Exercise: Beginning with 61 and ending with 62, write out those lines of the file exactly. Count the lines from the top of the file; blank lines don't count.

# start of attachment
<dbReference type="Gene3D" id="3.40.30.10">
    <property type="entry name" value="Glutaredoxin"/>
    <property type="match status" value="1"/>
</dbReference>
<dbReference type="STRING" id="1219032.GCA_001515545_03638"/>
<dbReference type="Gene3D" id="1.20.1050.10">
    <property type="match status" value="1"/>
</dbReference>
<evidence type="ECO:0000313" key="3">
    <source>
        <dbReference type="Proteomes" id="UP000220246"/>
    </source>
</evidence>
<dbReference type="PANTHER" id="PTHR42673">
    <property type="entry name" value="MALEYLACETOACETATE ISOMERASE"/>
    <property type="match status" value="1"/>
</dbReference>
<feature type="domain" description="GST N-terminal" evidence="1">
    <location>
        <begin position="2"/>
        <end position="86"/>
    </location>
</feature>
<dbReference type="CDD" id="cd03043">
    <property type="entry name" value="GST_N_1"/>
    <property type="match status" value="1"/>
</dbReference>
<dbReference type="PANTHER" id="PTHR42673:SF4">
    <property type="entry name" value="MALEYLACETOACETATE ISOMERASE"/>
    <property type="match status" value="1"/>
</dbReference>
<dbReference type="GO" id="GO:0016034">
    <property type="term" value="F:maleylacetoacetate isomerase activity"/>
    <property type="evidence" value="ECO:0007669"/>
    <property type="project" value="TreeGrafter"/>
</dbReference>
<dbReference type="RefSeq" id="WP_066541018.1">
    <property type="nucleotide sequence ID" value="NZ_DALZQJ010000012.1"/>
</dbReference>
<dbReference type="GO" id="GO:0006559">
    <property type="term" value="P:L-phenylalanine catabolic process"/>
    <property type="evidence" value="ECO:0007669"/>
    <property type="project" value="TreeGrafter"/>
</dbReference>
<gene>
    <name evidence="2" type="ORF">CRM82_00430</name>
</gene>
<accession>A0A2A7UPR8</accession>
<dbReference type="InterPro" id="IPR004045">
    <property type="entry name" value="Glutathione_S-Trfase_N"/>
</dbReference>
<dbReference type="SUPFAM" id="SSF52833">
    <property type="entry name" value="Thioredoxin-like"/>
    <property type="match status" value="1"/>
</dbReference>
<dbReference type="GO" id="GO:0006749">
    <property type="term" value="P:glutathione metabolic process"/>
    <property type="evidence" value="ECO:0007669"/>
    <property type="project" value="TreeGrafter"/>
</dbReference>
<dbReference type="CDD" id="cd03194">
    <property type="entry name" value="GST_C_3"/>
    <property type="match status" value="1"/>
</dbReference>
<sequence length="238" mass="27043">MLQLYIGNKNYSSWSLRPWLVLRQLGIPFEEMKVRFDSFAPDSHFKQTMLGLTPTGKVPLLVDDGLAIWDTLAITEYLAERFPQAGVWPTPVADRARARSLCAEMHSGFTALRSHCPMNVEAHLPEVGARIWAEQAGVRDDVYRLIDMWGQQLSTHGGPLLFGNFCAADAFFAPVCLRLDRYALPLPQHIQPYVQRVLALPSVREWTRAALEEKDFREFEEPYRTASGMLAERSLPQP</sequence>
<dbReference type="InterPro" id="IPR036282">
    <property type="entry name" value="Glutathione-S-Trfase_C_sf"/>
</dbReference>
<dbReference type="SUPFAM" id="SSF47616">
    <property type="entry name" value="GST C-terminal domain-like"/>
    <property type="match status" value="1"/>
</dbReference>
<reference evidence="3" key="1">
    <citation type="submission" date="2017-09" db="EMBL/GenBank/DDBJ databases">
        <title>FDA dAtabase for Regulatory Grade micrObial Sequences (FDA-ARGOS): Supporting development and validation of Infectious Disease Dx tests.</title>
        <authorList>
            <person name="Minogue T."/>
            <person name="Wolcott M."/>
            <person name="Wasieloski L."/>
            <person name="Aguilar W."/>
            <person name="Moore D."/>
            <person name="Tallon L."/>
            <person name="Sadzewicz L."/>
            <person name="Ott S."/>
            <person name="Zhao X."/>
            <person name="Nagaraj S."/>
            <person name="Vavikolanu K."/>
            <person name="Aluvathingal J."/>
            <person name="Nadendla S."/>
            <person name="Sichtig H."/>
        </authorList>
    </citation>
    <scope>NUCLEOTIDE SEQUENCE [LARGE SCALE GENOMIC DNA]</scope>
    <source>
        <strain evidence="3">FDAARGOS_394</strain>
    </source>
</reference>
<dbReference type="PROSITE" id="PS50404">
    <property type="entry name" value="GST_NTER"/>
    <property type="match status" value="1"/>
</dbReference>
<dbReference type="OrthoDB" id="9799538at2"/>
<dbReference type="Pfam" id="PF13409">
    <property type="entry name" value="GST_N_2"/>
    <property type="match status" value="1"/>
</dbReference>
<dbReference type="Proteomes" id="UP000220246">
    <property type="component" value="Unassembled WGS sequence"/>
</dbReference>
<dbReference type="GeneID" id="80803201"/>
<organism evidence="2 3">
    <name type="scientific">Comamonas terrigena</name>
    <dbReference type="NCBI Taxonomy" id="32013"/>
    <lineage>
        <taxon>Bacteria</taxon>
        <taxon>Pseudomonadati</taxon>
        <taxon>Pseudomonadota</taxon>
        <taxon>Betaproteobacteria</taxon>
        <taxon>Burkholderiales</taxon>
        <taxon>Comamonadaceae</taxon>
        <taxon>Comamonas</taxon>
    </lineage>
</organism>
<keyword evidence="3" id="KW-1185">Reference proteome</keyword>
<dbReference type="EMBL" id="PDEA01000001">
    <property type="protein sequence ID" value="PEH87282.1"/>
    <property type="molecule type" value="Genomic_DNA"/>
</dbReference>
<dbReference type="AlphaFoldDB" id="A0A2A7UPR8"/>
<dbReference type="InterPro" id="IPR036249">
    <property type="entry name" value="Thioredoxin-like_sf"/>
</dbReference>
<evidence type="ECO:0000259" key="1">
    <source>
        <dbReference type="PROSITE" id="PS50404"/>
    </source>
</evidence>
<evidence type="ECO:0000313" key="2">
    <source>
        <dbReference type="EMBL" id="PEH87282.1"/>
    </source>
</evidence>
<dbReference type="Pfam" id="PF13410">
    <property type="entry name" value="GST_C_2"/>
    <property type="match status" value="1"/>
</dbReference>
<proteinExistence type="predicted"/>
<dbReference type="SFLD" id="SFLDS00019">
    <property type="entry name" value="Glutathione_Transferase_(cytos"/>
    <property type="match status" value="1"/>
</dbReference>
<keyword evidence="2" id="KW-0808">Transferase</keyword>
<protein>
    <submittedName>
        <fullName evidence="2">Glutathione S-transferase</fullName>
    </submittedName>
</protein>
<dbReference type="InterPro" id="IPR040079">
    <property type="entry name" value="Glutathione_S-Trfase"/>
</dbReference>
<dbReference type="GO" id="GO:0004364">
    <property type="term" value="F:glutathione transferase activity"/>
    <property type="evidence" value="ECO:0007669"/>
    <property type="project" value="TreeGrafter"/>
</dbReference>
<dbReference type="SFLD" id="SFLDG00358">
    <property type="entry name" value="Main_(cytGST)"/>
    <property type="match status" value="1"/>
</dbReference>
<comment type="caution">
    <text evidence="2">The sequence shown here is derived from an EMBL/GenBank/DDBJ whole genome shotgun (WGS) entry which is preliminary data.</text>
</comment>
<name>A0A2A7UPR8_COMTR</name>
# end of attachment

<dbReference type="CDD" id="cd03194">
    <property type="entry name" value="GST_C_3"/>